Russia launches airstrikes in Syria, says targeting IS

Russia launches airstrikes in Syria, says targeting IS
Russia confirms the start of airstrikes against IS extremists in the Syrian provinces of Hama, Homs and Latakia, but doubts are being cast on Moscow's claims of hitting IS targets.
7 min read
30 September, 2015
Russia has launched airstrikes in the vicinity of Homs in Syria [Getty]

Russian military jets carried out airstrikes in Syria for the first time on Wednesday, targeting what Moscow said were Islamic State positions.

But a US official and others cast doubt on that claim, saying the Russians appeared to be attacking opposition groups fighting Syrian government forces.

Activists and a rebel commander in Syria claim the Russian airstrikes in the country have mostly hit moderate rebel positions and civilians.


The forces fighting Syria's war

Regime and its allies

The Syrian army's 300,000-strong pre-war force has been halved by deaths, defections, and frequent draft-dodging. It now controls about a third of Syrian territory.

Some 150,000 to 200,000 men belong to pro-regime militias, mostly the 90,000-strong National Defence Forces, set up in 2012.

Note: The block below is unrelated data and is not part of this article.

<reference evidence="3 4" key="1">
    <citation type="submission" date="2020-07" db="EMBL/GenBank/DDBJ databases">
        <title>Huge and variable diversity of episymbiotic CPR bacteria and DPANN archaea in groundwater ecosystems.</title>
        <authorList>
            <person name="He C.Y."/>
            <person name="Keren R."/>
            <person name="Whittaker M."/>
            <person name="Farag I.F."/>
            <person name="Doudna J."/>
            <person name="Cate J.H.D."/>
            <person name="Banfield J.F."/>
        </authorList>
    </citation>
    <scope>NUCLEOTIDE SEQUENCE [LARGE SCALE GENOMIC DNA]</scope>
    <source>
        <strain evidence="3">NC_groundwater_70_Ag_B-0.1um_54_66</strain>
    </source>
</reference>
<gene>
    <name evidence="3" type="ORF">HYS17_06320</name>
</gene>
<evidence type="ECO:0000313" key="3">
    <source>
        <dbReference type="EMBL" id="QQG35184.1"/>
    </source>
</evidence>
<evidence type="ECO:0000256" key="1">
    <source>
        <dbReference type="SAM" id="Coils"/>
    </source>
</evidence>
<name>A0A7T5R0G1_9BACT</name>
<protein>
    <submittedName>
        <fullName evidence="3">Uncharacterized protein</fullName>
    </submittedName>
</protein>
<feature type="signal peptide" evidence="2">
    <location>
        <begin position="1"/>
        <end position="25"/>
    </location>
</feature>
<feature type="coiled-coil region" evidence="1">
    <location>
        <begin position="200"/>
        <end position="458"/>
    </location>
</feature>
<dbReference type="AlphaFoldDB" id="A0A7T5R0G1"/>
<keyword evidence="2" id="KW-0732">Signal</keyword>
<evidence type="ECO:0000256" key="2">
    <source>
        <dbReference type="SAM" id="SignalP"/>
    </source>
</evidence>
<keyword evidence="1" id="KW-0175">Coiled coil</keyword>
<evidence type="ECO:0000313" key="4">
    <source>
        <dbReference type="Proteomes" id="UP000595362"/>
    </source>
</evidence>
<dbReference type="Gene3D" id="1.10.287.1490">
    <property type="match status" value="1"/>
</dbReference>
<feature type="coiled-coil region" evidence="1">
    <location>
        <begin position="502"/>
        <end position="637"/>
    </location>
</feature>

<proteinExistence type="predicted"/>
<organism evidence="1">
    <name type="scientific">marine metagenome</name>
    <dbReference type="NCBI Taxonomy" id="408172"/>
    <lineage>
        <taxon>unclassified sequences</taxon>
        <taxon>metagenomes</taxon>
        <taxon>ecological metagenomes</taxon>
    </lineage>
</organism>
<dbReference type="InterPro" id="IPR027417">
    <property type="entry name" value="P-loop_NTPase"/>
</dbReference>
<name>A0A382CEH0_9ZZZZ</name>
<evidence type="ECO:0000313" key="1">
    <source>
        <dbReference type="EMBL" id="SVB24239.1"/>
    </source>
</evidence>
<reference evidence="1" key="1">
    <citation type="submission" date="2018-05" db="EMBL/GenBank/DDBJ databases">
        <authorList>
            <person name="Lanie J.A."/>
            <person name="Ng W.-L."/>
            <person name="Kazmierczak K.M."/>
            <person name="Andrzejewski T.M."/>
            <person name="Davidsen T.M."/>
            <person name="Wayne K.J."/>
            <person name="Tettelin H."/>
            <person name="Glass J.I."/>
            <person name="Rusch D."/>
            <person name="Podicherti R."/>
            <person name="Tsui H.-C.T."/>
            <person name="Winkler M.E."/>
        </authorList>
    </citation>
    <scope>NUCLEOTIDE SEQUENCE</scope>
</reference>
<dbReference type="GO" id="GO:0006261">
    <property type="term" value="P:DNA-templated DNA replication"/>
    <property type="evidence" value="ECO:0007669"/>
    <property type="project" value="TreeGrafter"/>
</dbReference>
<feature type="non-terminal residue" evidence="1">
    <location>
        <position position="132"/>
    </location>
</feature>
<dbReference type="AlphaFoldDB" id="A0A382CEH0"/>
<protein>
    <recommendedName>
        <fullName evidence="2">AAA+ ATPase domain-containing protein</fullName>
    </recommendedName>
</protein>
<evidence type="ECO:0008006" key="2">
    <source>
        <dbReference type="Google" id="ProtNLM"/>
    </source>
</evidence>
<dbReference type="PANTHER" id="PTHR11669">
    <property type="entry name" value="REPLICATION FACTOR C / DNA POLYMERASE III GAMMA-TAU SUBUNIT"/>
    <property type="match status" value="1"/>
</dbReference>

A number of militias from Lebanon, Iran, Iraq and Afghanistan have also bolstered the regime's beleaguered forces.
The most powerful of these is Lebanon's Hizballah, which experts say has sent between 5,000 and 8,000 fighters to Syria.
Russia has also dispatched at least 1,700 soldiers to Syria.

Rebels and al-Qaeda

Ahrar al-Sham is among the most powerful Islamist rebel groups in Syria. Founded in 2011 and financed by Turkey and Gulf states, according to experts, it has a key presence in Idlib, Aleppo and Damascus provinces.

Al-Nusra Front is al-Qaeda's Syria affiliate. Led by Abu Mohammad al-Jolani, it has formed alliances with other rebel groups in Idlib and Aleppo, and is also present in the south and Damascus province. It is listed by Washington as a terrorist group.

Together, al-Nusra and Ahrar al-Sham lead a key rebel alliance called the Army of Conquest. Since it was founded in 2015, the Army of Conquest has pushed the regime out of Idlib province.

Jaish al-Islam is the most important rebel group in Damascus province. Led by a Syrian Islamist, Zahran Alloush, the group is based in the Eastern Ghouta region, east of the capital.

The Southern Front is a coalition of rebel groups in Syria's southern province of Daraa and receives support from the West.